Video

Video In Syrian Crisis, Social Media Offer Small Comforts

Za’atari, a makeshift city in Jordan, may be the only Syrian refugee camp to tweet its activities, in an effort to keep donors motivated as the war in Syria intensifies and the humanitarian crisis deepens. Inside the camp, families say mobile phone applications help hold together families that are physically torn apart. VOA’s Heather Murdock reports.
Video

Video Chemical-Sniffing Technology Fights Australia's Graffiti Vandals

Cities and towns all over the world spend huge amounts of resources battling graffiti writers who deface buildings, public transport vehicles and even monuments. Authorities in Sydney, Australia, hope a new chemical-sniffing technology finally will stop vandals from scribbling on walls in the passenger areas of commuter trains. VOA’s George Putic has more.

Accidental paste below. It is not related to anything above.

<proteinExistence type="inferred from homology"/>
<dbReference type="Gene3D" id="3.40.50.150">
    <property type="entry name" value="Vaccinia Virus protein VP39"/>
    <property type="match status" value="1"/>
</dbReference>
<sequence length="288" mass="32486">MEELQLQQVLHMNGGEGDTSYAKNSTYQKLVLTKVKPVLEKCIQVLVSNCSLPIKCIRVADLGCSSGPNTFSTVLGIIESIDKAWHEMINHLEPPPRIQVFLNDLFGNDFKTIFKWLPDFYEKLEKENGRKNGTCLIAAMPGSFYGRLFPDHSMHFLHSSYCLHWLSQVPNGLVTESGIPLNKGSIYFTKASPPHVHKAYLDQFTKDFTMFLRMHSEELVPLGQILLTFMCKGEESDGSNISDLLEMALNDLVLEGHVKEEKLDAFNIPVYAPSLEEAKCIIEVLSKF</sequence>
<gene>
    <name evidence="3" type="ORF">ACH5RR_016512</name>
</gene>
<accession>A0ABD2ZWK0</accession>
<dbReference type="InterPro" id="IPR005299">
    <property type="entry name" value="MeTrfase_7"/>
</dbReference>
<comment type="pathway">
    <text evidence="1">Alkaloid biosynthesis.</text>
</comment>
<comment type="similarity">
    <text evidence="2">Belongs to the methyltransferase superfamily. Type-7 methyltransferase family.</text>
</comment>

Video

Video Cambodia Struggling to Curb Child Labor

Earlier this year a United Nations report found 10 percent of Cambodian children aged 7-14 are working – one of the highest rates in the region – and said one in four children in that age bracket are forced to quit school to help their families. Although the child labor rate has dropped over the past decade, Cambodia has a lot more to do – including keeping more children in school. Robert Carmichael reports for VOA from Phnom Penh.

VOA Blogs